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No turning back from violence for Egypt's Brotherhood

Historian Sherif Younis tells Ahram Online there is a strong shift in the Muslim Brotherhood predicament in over 8 decades: it's the first time they face such wide popular hostility

Mohammed Saad , Wednesday 21 Aug 2013
Historian Sherif Younis
Historian Sherif Younis (Photo: Ayman Hafez)
Views: 3140
Views: 3140

Helwan University History Professor Sherif Younis authored the remarkable book on the Nasserite era entitled The Call of the People, which presents a critical reading of Nasserism and the Nasserite era of Egypt. In his exclusive interview with Ahram Online, Younis reflects on the similarities and differences between the "calls to the people" by Nasser in the '50s and today's General Abdel-Fattah El-Sisi, who deposed elected Islamist president Mohamed Morsi on 3 July with the backing of opposition and key religious figures after massive protests that kicked off on 30 June calling for Morsi's ouster. Younis also analyses the nature of the coalition that led the 30 June mass protests as well as the ensuing violence as the political tug-of-war took to the streets.

Sherif Younis has also written several other books, including Nidaa Al-Shaab (The Call of the People), Massarat Al-Thawra (Paths of the Revolution) and Sayed Kotb wa Al-Osolya Al-Islamiya (Sayed Kotb and Islamic Fundamentalism).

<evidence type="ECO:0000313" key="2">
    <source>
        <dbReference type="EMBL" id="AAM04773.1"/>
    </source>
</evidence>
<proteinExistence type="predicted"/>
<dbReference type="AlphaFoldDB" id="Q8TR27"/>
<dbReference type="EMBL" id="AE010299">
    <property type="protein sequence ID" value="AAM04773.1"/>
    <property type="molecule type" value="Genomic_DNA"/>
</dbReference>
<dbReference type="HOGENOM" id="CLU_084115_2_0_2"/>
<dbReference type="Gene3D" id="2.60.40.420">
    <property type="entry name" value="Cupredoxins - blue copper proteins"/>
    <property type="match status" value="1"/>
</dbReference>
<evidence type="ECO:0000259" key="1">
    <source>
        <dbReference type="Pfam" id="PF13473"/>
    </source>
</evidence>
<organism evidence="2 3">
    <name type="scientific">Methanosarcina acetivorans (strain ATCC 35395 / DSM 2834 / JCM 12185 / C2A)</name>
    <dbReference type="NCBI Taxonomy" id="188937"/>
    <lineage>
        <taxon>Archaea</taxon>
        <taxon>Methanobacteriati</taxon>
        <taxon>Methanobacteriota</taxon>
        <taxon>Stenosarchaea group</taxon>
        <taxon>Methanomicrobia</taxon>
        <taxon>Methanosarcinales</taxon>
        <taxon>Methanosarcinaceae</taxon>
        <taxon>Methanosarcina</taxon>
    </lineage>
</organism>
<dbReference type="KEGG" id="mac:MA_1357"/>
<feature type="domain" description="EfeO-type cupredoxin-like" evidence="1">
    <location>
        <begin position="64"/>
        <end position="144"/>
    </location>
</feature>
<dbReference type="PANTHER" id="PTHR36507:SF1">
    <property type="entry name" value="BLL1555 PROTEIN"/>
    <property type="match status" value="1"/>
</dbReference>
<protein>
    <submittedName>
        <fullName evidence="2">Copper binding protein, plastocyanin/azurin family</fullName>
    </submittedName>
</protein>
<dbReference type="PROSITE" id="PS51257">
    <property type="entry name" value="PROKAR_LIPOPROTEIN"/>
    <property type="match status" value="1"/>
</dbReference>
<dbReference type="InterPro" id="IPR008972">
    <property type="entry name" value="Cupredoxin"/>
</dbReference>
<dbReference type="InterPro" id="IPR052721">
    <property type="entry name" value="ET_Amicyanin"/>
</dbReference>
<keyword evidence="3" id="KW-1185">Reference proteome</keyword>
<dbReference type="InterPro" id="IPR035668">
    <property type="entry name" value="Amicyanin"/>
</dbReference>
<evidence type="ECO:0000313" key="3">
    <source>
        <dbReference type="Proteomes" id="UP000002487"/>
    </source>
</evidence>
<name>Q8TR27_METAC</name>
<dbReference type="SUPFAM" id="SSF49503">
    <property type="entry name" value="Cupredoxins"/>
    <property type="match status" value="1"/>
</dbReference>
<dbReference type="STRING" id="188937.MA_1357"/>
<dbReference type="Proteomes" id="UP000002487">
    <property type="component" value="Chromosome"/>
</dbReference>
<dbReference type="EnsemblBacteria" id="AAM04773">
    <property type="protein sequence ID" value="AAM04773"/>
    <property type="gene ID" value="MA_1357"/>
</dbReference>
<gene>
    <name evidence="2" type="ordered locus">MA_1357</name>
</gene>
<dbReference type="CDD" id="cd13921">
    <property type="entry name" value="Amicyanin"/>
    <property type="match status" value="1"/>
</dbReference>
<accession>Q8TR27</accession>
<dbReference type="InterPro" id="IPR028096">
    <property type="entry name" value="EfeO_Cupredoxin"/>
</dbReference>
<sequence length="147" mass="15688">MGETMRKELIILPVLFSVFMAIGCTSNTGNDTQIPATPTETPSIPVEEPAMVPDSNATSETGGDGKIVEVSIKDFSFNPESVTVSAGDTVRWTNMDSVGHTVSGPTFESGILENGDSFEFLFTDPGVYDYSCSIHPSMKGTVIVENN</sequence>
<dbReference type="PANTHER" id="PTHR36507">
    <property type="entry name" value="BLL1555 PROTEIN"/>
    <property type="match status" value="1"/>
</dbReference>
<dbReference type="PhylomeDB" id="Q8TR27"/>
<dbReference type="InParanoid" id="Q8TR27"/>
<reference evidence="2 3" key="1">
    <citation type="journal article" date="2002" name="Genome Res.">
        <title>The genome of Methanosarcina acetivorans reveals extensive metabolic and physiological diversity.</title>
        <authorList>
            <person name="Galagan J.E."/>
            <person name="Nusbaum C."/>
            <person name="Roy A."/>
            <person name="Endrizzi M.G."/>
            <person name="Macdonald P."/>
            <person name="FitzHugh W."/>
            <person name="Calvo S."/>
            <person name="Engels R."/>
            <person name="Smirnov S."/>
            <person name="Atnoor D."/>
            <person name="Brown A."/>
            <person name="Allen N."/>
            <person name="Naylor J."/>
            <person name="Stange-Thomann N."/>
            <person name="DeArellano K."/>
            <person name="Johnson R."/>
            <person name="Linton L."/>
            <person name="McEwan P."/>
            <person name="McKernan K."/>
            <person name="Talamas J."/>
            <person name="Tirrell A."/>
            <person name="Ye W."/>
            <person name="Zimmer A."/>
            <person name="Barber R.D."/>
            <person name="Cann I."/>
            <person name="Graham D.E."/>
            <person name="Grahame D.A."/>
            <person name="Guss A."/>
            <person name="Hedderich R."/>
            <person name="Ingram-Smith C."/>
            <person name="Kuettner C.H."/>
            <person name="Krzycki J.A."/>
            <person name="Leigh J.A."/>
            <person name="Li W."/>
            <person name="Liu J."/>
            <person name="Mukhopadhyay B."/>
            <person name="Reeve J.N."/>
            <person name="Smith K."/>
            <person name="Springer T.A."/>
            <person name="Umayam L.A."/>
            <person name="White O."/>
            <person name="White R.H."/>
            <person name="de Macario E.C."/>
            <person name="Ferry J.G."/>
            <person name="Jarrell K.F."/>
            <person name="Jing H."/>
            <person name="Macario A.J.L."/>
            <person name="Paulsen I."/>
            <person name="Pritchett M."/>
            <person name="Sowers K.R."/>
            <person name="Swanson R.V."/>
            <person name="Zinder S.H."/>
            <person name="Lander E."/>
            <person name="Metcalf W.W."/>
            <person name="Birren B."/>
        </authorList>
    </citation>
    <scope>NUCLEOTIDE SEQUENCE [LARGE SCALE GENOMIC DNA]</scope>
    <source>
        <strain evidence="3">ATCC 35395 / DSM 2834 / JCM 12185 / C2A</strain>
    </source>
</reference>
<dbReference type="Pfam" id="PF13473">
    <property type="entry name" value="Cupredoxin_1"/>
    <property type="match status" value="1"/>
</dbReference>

Ahram Online: As a historian how do you see the controversy over the 30 June protests: Is it a new revolution or a new wave of the January 25 Revolution?

Sherif Younis: This controversy is similar to the one on whether it was 'revolution' or 'military coup.' I think that this an attempt to put legal definitions to describe the events and take advantage of the political outcomes of this labelling.

The dispute over the definition is an expression of the ongoing conflict on the ground more than a dispute over a technical or legal definition. If it's a coup it's illegitimate and the Muslim Brotherhood has legitimacy. Defining what happens [during the course] in a revolution gives the legitimacy to Morsi's ouster.

I believe that 30 June is an extension of the ongoing revolution since 25 January 2011 and is the outcome of mass political opposition to Brotherhood rule. It consists of a coalition between state institutions, pro-Mubarak factions, as well as democratic revolutionary forces. I call this 30 June coalition. This coalition isn't homogenous: old regime remnants tend to see 30 June as a new revolution in order to win more territories in the new political arena, unlike the democratic forces that see it as a continuation of the revolution against dictatorship.

AO: In 1952 the military intervened in politics, removing King Farouq and "called the people" to support its movement. After 61 years it intervened again and called on the people to support and delegate it. Are we looking at a different "call to the people"?

SY: The differences are crucial but the similarities are important. In 1952 there were these silent masses of people, who the military asked to stay safe and calm at home, while they handle things. Today, people are very effective in the political scene and in a status of cooperation with the military.